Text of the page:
Dyeing silk with goldenrodSep 25, 2020
Every year I watch the goldenrod to know when school is about to begin. The first day of school comes at the same as the goldenrod displays its bright yellow flowers.
About three weeks into each school year, we gather the flowers, make the dye, and dye silk "capes" to go along with our story about a child knight befriending a dragon. In this story, the child knight is given a cape to get them strength:
Here's your cape of golden light
To give you courage, strength, and might.
This year is different with no children sharing space with me around the dye pot. Instead, children around the world (from a dozen countries) join me each morning on Storytime in the Schoolhouse and I decided to share this tradition with them. The response was overwhelmingly positive, with the community of subscribers thrilled to have a craft opportunity to share with their children (and connect to the story they were hearing).
I want to share this simple and beautiful craft with you as well.
Watch the video above to see my process.
(This video was originally filmed as part of the Storytime in the Schoolhouse subscription.)
Or follow the directions below.
- goldenrod flower (or use turmeric, if goldenrod is unavailable)
- white vinegar (1/4 cup)
- alum (a few Tablespoons per pot of dye) *keep out of reach of children.
- Silk (I prefer to use the 35" x 35" 8mm Habotai "scarves" from Dharma Trading Co.)
- Large pot of water
- This recipe is very flexible. You will need a bigger pot and more goldenrod if you want to dye several silks. You can also make several batches. The dye actually moves from the water to the silk, so the color will fade as silks are dyed.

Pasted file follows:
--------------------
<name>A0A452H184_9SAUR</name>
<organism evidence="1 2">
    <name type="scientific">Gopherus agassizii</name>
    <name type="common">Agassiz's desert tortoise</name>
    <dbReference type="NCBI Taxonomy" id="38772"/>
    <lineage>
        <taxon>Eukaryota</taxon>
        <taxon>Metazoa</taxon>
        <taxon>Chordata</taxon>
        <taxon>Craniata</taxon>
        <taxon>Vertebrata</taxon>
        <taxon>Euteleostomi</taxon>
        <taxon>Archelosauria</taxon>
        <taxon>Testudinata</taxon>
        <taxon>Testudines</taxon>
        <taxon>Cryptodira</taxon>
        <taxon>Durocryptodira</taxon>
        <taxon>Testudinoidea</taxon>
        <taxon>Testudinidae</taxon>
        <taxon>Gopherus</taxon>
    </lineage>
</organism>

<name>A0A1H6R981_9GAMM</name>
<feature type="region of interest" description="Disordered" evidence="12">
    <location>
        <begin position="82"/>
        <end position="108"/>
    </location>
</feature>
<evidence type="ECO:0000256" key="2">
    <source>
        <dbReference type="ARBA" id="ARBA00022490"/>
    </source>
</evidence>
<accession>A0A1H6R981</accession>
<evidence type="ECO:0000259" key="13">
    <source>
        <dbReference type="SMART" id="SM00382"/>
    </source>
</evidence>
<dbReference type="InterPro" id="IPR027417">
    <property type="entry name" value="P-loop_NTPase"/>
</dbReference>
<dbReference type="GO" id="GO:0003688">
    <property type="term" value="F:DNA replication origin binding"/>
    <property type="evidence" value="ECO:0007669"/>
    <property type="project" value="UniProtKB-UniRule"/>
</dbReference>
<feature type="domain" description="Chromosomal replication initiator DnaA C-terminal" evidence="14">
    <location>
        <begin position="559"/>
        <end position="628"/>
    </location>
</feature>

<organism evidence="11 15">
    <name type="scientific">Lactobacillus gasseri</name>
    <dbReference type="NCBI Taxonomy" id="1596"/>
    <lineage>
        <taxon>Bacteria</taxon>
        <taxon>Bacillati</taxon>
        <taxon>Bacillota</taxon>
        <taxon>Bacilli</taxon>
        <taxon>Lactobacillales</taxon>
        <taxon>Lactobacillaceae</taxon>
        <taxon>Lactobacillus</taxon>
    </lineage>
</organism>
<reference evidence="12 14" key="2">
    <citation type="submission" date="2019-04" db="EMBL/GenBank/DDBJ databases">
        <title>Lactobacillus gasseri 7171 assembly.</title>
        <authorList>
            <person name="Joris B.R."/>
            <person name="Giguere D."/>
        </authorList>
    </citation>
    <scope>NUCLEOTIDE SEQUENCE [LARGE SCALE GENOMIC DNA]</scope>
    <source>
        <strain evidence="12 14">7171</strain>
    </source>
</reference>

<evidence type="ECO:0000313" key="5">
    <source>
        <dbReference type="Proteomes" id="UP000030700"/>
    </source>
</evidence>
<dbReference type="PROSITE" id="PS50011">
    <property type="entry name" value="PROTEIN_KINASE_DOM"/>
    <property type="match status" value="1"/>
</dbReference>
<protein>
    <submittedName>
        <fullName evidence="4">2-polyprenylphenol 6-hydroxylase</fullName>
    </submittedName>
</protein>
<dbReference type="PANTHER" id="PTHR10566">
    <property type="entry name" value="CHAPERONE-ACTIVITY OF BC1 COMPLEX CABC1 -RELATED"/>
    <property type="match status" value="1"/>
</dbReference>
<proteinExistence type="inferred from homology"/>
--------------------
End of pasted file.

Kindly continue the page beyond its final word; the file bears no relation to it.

- Presoak your silk in a pot of water with 1/4 cup of white vinegar. Stir silk around to make sure the entire silk is wet. Remove when it's time to place in the dye bath.
- Fill pot 1/3 full of goldenrod flowers. You don't need to remove each small flower, instead remove the tops of the plant. It's okay if some green gets in there.
- Fill pot with water and bring to a boil.
- Let mixture boil for 3-5 minutes then turn off and walk away and do something for half a day or so. Even overnight is fine. This recipe is very flexible and forgiving!
- Return to dye mixture and strain out flowers from dye. Toss/compost goldenrod.
- Add alum to dye and stir. (Keep alum out of reach of children. This is "an adult job" in our house.)
- Warm up dye if it has cooled all the way.
- Add the wet silk to the dye and stir to ensure the silk is evenly saturated by the dye. Let sit in the dye bath for as dark as you want your color to be.
- Remove from dye and rinse under cold water until it runs clear.
- Hang to dry.
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